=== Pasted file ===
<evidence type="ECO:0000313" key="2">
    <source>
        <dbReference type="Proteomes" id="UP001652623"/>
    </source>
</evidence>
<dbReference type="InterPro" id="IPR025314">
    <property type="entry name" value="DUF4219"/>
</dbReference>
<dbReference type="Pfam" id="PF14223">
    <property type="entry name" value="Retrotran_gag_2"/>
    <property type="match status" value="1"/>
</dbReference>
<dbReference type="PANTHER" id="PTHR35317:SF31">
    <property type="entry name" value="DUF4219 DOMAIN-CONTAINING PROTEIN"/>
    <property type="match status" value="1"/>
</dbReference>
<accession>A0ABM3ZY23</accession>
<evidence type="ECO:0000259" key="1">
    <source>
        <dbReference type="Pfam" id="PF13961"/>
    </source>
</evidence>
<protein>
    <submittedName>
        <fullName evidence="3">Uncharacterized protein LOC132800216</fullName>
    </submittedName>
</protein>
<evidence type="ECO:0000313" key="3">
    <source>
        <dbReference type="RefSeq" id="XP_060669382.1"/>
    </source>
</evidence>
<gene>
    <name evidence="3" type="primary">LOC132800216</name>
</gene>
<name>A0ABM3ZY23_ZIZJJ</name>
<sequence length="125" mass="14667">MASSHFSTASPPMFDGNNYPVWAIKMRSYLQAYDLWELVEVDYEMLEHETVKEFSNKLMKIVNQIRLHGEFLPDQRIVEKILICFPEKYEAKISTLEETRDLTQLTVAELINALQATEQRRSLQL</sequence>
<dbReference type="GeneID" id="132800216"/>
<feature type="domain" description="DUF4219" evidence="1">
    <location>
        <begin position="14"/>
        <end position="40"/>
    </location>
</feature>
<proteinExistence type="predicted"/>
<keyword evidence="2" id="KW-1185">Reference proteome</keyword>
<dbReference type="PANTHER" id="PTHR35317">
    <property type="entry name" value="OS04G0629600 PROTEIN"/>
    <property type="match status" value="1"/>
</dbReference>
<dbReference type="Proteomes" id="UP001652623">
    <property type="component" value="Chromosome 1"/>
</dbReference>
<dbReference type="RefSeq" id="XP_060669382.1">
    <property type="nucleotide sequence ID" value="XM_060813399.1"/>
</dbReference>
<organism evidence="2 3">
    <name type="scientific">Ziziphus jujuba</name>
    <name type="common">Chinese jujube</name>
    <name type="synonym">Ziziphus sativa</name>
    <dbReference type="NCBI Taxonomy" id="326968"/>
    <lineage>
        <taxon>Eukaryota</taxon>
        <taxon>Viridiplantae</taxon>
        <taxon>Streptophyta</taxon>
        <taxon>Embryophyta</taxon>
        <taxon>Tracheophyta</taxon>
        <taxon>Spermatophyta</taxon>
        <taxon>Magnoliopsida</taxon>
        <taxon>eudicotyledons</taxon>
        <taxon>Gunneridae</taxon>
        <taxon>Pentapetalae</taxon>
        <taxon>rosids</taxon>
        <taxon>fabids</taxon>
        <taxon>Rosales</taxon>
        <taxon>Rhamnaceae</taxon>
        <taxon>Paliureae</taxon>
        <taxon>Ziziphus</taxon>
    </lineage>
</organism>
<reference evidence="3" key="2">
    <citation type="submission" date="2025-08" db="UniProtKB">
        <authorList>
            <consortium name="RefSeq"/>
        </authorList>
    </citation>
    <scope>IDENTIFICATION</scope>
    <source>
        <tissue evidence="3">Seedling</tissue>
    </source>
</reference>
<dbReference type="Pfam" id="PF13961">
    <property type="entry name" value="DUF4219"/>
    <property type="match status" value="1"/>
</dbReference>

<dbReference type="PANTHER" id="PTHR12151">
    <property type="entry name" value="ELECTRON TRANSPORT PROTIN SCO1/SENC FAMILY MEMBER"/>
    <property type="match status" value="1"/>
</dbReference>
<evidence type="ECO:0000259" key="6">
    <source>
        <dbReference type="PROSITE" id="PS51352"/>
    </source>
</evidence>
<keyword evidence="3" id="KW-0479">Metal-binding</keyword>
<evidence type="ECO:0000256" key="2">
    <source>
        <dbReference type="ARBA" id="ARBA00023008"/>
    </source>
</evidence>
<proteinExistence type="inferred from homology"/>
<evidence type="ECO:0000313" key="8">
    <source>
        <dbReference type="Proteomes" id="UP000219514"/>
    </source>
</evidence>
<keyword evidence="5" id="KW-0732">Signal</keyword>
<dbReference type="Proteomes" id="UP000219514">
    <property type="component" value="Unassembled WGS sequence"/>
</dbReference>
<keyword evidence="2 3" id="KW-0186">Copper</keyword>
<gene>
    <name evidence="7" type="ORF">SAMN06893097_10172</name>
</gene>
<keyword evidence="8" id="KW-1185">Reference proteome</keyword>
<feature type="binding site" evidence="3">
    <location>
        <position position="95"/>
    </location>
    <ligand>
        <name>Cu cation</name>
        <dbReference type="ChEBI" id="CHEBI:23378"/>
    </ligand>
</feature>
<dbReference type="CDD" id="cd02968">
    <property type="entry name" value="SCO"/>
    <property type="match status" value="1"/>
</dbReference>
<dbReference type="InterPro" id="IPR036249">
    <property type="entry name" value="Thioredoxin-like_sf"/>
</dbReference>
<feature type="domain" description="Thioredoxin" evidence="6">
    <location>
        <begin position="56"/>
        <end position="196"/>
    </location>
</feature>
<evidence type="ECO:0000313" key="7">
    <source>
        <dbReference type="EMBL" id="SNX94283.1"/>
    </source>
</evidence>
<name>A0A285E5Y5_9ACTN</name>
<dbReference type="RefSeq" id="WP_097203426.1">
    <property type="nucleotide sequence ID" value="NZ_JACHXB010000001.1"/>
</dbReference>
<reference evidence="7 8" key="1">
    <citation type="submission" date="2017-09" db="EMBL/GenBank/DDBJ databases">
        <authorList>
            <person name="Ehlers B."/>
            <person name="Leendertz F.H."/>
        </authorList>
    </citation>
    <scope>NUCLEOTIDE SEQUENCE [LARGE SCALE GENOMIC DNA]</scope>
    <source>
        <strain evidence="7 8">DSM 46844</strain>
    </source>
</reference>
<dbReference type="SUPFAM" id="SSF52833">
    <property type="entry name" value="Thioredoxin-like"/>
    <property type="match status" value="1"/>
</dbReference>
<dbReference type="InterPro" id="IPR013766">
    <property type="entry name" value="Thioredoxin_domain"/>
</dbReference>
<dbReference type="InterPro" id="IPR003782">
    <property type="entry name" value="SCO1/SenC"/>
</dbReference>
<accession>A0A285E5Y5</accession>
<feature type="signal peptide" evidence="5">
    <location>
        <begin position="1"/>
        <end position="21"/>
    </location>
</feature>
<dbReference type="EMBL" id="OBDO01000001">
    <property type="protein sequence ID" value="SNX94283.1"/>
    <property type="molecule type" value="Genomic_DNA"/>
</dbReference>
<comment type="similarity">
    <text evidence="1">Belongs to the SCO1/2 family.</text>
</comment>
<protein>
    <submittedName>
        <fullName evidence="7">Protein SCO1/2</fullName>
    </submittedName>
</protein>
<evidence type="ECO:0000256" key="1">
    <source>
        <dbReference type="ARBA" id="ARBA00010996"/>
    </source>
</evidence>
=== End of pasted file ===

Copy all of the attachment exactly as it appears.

<evidence type="ECO:0000313" key="2">
    <source>
        <dbReference type="Proteomes" id="UP001652623"/>
    </source>
</evidence>
<dbReference type="InterPro" id="IPR025314">
    <property type="entry name" value="DUF4219"/>
</dbReference>
<dbReference type="Pfam" id="PF14223">
    <property type="entry name" value="Retrotran_gag_2"/>
    <property type="match status" value="1"/>
</dbReference>
<dbReference type="PANTHER" id="PTHR35317:SF31">
    <property type="entry name" value="DUF4219 DOMAIN-CONTAINING PROTEIN"/>
    <property type="match status" value="1"/>
</dbReference>
<accession>A0ABM3ZY23</accession>
<evidence type="ECO:0000259" key="1">
    <source>
        <dbReference type="Pfam" id="PF13961"/>
    </source>
</evidence>
<protein>
    <submittedName>
        <fullName evidence="3">Uncharacterized protein LOC132800216</fullName>
    </submittedName>
</protein>
<evidence type="ECO:0000313" key="3">
    <source>
        <dbReference type="RefSeq" id="XP_060669382.1"/>
    </source>
</evidence>
<gene>
    <name evidence="3" type="primary">LOC132800216</name>
</gene>
<name>A0ABM3ZY23_ZIZJJ</name>
<sequence length="125" mass="14667">MASSHFSTASPPMFDGNNYPVWAIKMRSYLQAYDLWELVEVDYEMLEHETVKEFSNKLMKIVNQIRLHGEFLPDQRIVEKILICFPEKYEAKISTLEETRDLTQLTVAELINALQATEQRRSLQL</sequence>
<dbReference type="GeneID" id="132800216"/>
<feature type="domain" description="DUF4219" evidence="1">
    <location>
        <begin position="14"/>
        <end position="40"/>
    </location>
</feature>
<proteinExistence type="predicted"/>
<keyword evidence="2" id="KW-1185">Reference proteome</keyword>
<dbReference type="PANTHER" id="PTHR35317">
    <property type="entry name" value="OS04G0629600 PROTEIN"/>
    <property type="match status" value="1"/>
</dbReference>
<dbReference type="Proteomes" id="UP001652623">
    <property type="component" value="Chromosome 1"/>
</dbReference>
<dbReference type="RefSeq" id="XP_060669382.1">
    <property type="nucleotide sequence ID" value="XM_060813399.1"/>
</dbReference>
<organism evidence="2 3">
    <name type="scientific">Ziziphus jujuba</name>
    <name type="common">Chinese jujube</name>
    <name type="synonym">Ziziphus sativa</name>
    <dbReference type="NCBI Taxonomy" id="326968"/>
    <lineage>
        <taxon>Eukaryota</taxon>
        <taxon>Viridiplantae</taxon>
        <taxon>Streptophyta</taxon>
        <taxon>Embryophyta</taxon>
        <taxon>Tracheophyta</taxon>
        <taxon>Spermatophyta</taxon>
        <taxon>Magnoliopsida</taxon>
        <taxon>eudicotyledons</taxon>
        <taxon>Gunneridae</taxon>
        <taxon>Pentapetalae</taxon>
        <taxon>rosids</taxon>
        <taxon>fabids</taxon>
        <taxon>Rosales</taxon>
        <taxon>Rhamnaceae</taxon>
        <taxon>Paliureae</taxon>
        <taxon>Ziziphus</taxon>
    </lineage>
</organism>
<reference evidence="3" key="2">
    <citation type="submission" date="2025-08" db="UniProtKB">
        <authorList>
            <consortium name="RefSeq"/>
        </authorList>
    </citation>
    <scope>IDENTIFICATION</scope>
    <source>
        <tissue evidence="3">Seedling</tissue>
    </source>
</reference>
<dbReference type="Pfam" id="PF13961">
    <property type="entry name" value="DUF4219"/>
    <property type="match status" value="1"/>
</dbReference>

<dbReference type="PANTHER" id="PTHR12151">
    <property type="entry name" value="ELECTRON TRANSPORT PROTIN SCO1/SENC FAMILY MEMBER"/>
    <property type="match status" value="1"/>
</dbReference>
<evidence type="ECO:0000259" key="6">
    <source>
        <dbReference type="PROSITE" id="PS51352"/>
    </source>
</evidence>
<keyword evidence="3" id="KW-0479">Metal-binding</keyword>
<evidence type="ECO:0000256" key="2">
    <source>
        <dbReference type="ARBA" id="ARBA00023008"/>
    </source>
</evidence>
<proteinExistence type="inferred from homology"/>
<evidence type="ECO:0000313" key="8">
    <source>
        <dbReference type="Proteomes" id="UP000219514"/>
    </source>
</evidence>
<keyword evidence="5" id="KW-0732">Signal</keyword>
<dbReference type="Proteomes" id="UP000219514">
    <property type="component" value="Unassembled WGS sequence"/>
</dbReference>
<keyword evidence="2 3" id="KW-0186">Copper</keyword>
<gene>
    <name evidence="7" type="ORF">SAMN06893097_10172</name>
</gene>
<keyword evidence="8" id="KW-1185">Reference proteome</keyword>
<feature type="binding site" evidence="3">
    <location>
        <position position="95"/>
    </location>
    <ligand>
        <name>Cu cation</name>
        <dbReference type="ChEBI" id="CHEBI:23378"/>
    </ligand>
</feature>
<dbReference type="CDD" id="cd02968">
    <property type="entry name" value="SCO"/>
    <property type="match status" value="1"/>
</dbReference>
<dbReference type="InterPro" id="IPR036249">
    <property type="entry name" value="Thioredoxin-like_sf"/>
</dbReference>
<feature type="domain" description="Thioredoxin" evidence="6">
    <location>
        <begin position="56"/>
        <end position="196"/>
    </location>
</feature>
<evidence type="ECO:0000313" key="7">
    <source>
        <dbReference type="EMBL" id="SNX94283.1"/>
    </source>
</evidence>
<name>A0A285E5Y5_9ACTN</name>
<dbReference type="RefSeq" id="WP_097203426.1">
    <property type="nucleotide sequence ID" value="NZ_JACHXB010000001.1"/>
</dbReference>
<reference evidence="7 8" key="1">
    <citation type="submission" date="2017-09" db="EMBL/GenBank/DDBJ databases">
        <authorList>
            <person name="Ehlers B."/>
            <person name="Leendertz F.H."/>
        </authorList>
    </citation>
    <scope>NUCLEOTIDE SEQUENCE [LARGE SCALE GENOMIC DNA]</scope>
    <source>
        <strain evidence="7 8">DSM 46844</strain>
    </source>
</reference>
<dbReference type="SUPFAM" id="SSF52833">
    <property type="entry name" value="Thioredoxin-like"/>
    <property type="match status" value="1"/>
</dbReference>
<dbReference type="InterPro" id="IPR013766">
    <property type="entry name" value="Thioredoxin_domain"/>
</dbReference>
<dbReference type="InterPro" id="IPR003782">
    <property type="entry name" value="SCO1/SenC"/>
</dbReference>
<accession>A0A285E5Y5</accession>
<feature type="signal peptide" evidence="5">
    <location>
        <begin position="1"/>
        <end position="21"/>
    </location>
</feature>
<dbReference type="EMBL" id="OBDO01000001">
    <property type="protein sequence ID" value="SNX94283.1"/>
    <property type="molecule type" value="Genomic_DNA"/>
</dbReference>
<comment type="similarity">
    <text evidence="1">Belongs to the SCO1/2 family.</text>
</comment>
<protein>
    <submittedName>
        <fullName evidence="7">Protein SCO1/2</fullName>
    </submittedName>
</protein>
<evidence type="ECO:0000256" key="1">
    <source>
        <dbReference type="ARBA" id="ARBA00010996"/>
    </source>
</evidence>